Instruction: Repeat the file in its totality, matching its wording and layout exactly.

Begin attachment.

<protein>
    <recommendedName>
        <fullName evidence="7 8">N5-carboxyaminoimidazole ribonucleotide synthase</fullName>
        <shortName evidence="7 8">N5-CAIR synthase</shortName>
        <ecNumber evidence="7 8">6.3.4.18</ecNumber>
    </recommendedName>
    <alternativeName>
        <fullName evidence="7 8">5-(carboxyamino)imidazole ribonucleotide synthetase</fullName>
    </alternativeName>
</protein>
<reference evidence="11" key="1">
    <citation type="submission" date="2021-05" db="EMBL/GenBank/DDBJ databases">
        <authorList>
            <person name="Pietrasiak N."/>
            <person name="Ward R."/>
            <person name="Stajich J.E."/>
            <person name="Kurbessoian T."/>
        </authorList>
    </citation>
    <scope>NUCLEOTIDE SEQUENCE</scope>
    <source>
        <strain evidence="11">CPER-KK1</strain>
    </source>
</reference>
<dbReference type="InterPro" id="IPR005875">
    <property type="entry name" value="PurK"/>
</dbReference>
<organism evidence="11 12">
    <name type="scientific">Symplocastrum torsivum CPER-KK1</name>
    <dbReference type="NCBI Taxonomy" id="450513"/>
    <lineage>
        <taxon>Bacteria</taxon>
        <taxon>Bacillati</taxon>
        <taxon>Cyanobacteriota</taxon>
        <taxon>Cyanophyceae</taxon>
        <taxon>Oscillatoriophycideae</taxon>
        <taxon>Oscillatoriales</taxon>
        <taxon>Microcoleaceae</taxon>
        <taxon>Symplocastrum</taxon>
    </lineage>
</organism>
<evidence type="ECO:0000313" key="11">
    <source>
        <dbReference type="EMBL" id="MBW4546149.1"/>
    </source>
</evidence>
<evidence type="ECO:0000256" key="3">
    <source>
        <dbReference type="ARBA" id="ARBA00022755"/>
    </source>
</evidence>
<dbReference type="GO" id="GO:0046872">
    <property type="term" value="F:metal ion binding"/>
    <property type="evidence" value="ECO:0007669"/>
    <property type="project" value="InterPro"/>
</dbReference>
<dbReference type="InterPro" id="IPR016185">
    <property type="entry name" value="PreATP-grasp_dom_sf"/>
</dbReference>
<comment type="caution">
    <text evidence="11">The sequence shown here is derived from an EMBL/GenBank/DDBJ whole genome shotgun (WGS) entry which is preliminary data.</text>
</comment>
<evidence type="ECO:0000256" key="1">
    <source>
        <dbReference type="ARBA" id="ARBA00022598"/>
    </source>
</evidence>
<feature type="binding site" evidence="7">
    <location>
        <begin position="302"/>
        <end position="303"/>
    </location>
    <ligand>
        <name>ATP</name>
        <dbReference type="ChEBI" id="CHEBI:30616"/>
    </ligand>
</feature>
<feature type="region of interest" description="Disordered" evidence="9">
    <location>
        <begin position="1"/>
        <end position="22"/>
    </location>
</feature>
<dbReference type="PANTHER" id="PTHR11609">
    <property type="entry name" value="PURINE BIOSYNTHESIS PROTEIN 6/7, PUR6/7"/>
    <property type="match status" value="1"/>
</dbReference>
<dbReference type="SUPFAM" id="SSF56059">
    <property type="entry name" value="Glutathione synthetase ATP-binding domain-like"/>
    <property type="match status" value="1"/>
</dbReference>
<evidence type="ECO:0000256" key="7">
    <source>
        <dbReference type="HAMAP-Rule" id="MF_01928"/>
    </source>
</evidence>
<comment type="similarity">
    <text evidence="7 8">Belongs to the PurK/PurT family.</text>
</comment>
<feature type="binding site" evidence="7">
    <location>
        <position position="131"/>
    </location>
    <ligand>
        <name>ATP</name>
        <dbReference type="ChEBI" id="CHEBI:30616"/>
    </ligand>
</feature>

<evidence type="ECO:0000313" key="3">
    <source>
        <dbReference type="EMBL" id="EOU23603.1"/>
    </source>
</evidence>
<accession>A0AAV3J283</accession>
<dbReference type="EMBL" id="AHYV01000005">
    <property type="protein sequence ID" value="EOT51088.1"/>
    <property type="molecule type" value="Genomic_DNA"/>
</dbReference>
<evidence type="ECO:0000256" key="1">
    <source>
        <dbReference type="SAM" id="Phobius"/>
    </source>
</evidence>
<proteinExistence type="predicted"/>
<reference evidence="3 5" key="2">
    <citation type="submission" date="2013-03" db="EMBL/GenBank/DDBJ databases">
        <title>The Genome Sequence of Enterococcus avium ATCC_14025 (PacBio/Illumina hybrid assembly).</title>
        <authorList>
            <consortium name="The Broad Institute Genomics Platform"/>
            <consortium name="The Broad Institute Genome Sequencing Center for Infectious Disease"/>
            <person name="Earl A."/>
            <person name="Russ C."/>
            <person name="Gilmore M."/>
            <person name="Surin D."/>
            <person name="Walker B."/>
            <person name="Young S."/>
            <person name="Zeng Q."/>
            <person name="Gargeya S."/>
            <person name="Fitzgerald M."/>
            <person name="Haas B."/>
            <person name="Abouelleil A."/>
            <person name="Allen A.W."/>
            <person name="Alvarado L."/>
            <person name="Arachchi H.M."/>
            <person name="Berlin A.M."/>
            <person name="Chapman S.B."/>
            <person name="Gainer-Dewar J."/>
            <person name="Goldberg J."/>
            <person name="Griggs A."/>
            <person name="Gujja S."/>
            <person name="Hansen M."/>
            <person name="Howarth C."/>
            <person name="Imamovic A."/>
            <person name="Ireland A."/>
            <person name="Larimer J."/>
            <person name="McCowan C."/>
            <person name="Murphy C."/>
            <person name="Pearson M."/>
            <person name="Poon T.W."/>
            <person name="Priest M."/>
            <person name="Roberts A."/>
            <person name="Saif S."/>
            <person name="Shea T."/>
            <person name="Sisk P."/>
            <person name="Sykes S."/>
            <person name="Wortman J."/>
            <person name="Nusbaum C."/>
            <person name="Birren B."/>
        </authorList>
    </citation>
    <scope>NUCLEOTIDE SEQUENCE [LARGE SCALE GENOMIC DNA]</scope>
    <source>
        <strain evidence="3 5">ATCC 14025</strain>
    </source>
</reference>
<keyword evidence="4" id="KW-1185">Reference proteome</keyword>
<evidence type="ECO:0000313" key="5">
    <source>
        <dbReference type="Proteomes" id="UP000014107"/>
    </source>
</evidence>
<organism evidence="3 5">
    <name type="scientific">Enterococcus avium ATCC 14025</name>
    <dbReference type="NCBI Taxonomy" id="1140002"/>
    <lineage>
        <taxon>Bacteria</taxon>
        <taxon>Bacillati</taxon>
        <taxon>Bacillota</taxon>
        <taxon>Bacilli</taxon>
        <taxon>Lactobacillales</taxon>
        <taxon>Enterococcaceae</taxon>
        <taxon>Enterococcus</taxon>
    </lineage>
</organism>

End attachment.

<protein>
    <recommendedName>
        <fullName evidence="7 8">N5-carboxyaminoimidazole ribonucleotide synthase</fullName>
        <shortName evidence="7 8">N5-CAIR synthase</shortName>
        <ecNumber evidence="7 8">6.3.4.18</ecNumber>
    </recommendedName>
    <alternativeName>
        <fullName evidence="7 8">5-(carboxyamino)imidazole ribonucleotide synthetase</fullName>
    </alternativeName>
</protein>
<reference evidence="11" key="1">
    <citation type="submission" date="2021-05" db="EMBL/GenBank/DDBJ databases">
        <authorList>
            <person name="Pietrasiak N."/>
            <person name="Ward R."/>
            <person name="Stajich J.E."/>
            <person name="Kurbessoian T."/>
        </authorList>
    </citation>
    <scope>NUCLEOTIDE SEQUENCE</scope>
    <source>
        <strain evidence="11">CPER-KK1</strain>
    </source>
</reference>
<dbReference type="InterPro" id="IPR005875">
    <property type="entry name" value="PurK"/>
</dbReference>
<organism evidence="11 12">
    <name type="scientific">Symplocastrum torsivum CPER-KK1</name>
    <dbReference type="NCBI Taxonomy" id="450513"/>
    <lineage>
        <taxon>Bacteria</taxon>
        <taxon>Bacillati</taxon>
        <taxon>Cyanobacteriota</taxon>
        <taxon>Cyanophyceae</taxon>
        <taxon>Oscillatoriophycideae</taxon>
        <taxon>Oscillatoriales</taxon>
        <taxon>Microcoleaceae</taxon>
        <taxon>Symplocastrum</taxon>
    </lineage>
</organism>
<evidence type="ECO:0000313" key="11">
    <source>
        <dbReference type="EMBL" id="MBW4546149.1"/>
    </source>
</evidence>
<evidence type="ECO:0000256" key="3">
    <source>
        <dbReference type="ARBA" id="ARBA00022755"/>
    </source>
</evidence>
<dbReference type="GO" id="GO:0046872">
    <property type="term" value="F:metal ion binding"/>
    <property type="evidence" value="ECO:0007669"/>
    <property type="project" value="InterPro"/>
</dbReference>
<dbReference type="InterPro" id="IPR016185">
    <property type="entry name" value="PreATP-grasp_dom_sf"/>
</dbReference>
<comment type="caution">
    <text evidence="11">The sequence shown here is derived from an EMBL/GenBank/DDBJ whole genome shotgun (WGS) entry which is preliminary data.</text>
</comment>
<evidence type="ECO:0000256" key="1">
    <source>
        <dbReference type="ARBA" id="ARBA00022598"/>
    </source>
</evidence>
<feature type="binding site" evidence="7">
    <location>
        <begin position="302"/>
        <end position="303"/>
    </location>
    <ligand>
        <name>ATP</name>
        <dbReference type="ChEBI" id="CHEBI:30616"/>
    </ligand>
</feature>
<feature type="region of interest" description="Disordered" evidence="9">
    <location>
        <begin position="1"/>
        <end position="22"/>
    </location>
</feature>
<dbReference type="PANTHER" id="PTHR11609">
    <property type="entry name" value="PURINE BIOSYNTHESIS PROTEIN 6/7, PUR6/7"/>
    <property type="match status" value="1"/>
</dbReference>
<dbReference type="SUPFAM" id="SSF56059">
    <property type="entry name" value="Glutathione synthetase ATP-binding domain-like"/>
    <property type="match status" value="1"/>
</dbReference>
<evidence type="ECO:0000256" key="7">
    <source>
        <dbReference type="HAMAP-Rule" id="MF_01928"/>
    </source>
</evidence>
<comment type="similarity">
    <text evidence="7 8">Belongs to the PurK/PurT family.</text>
</comment>
<feature type="binding site" evidence="7">
    <location>
        <position position="131"/>
    </location>
    <ligand>
        <name>ATP</name>
        <dbReference type="ChEBI" id="CHEBI:30616"/>
    </ligand>
</feature>

<evidence type="ECO:0000313" key="3">
    <source>
        <dbReference type="EMBL" id="EOU23603.1"/>
    </source>
</evidence>
<accession>A0AAV3J283</accession>
<dbReference type="EMBL" id="AHYV01000005">
    <property type="protein sequence ID" value="EOT51088.1"/>
    <property type="molecule type" value="Genomic_DNA"/>
</dbReference>
<evidence type="ECO:0000256" key="1">
    <source>
        <dbReference type="SAM" id="Phobius"/>
    </source>
</evidence>
<proteinExistence type="predicted"/>
<reference evidence="3 5" key="2">
    <citation type="submission" date="2013-03" db="EMBL/GenBank/DDBJ databases">
        <title>The Genome Sequence of Enterococcus avium ATCC_14025 (PacBio/Illumina hybrid assembly).</title>
        <authorList>
            <consortium name="The Broad Institute Genomics Platform"/>
            <consortium name="The Broad Institute Genome Sequencing Center for Infectious Disease"/>
            <person name="Earl A."/>
            <person name="Russ C."/>
            <person name="Gilmore M."/>
            <person name="Surin D."/>
            <person name="Walker B."/>
            <person name="Young S."/>
            <person name="Zeng Q."/>
            <person name="Gargeya S."/>
            <person name="Fitzgerald M."/>
            <person name="Haas B."/>
            <person name="Abouelleil A."/>
            <person name="Allen A.W."/>
            <person name="Alvarado L."/>
            <person name="Arachchi H.M."/>
            <person name="Berlin A.M."/>
            <person name="Chapman S.B."/>
            <person name="Gainer-Dewar J."/>
            <person name="Goldberg J."/>
            <person name="Griggs A."/>
            <person name="Gujja S."/>
            <person name="Hansen M."/>
            <person name="Howarth C."/>
            <person name="Imamovic A."/>
            <person name="Ireland A."/>
            <person name="Larimer J."/>
            <person name="McCowan C."/>
            <person name="Murphy C."/>
            <person name="Pearson M."/>
            <person name="Poon T.W."/>
            <person name="Priest M."/>
            <person name="Roberts A."/>
            <person name="Saif S."/>
            <person name="Shea T."/>
            <person name="Sisk P."/>
            <person name="Sykes S."/>
            <person name="Wortman J."/>
            <person name="Nusbaum C."/>
            <person name="Birren B."/>
        </authorList>
    </citation>
    <scope>NUCLEOTIDE SEQUENCE [LARGE SCALE GENOMIC DNA]</scope>
    <source>
        <strain evidence="3 5">ATCC 14025</strain>
    </source>
</reference>
<keyword evidence="4" id="KW-1185">Reference proteome</keyword>
<evidence type="ECO:0000313" key="5">
    <source>
        <dbReference type="Proteomes" id="UP000014107"/>
    </source>
</evidence>
<organism evidence="3 5">
    <name type="scientific">Enterococcus avium ATCC 14025</name>
    <dbReference type="NCBI Taxonomy" id="1140002"/>
    <lineage>
        <taxon>Bacteria</taxon>
        <taxon>Bacillati</taxon>
        <taxon>Bacillota</taxon>
        <taxon>Bacilli</taxon>
        <taxon>Lactobacillales</taxon>
        <taxon>Enterococcaceae</taxon>
        <taxon>Enterococcus</taxon>
    </lineage>
</organism>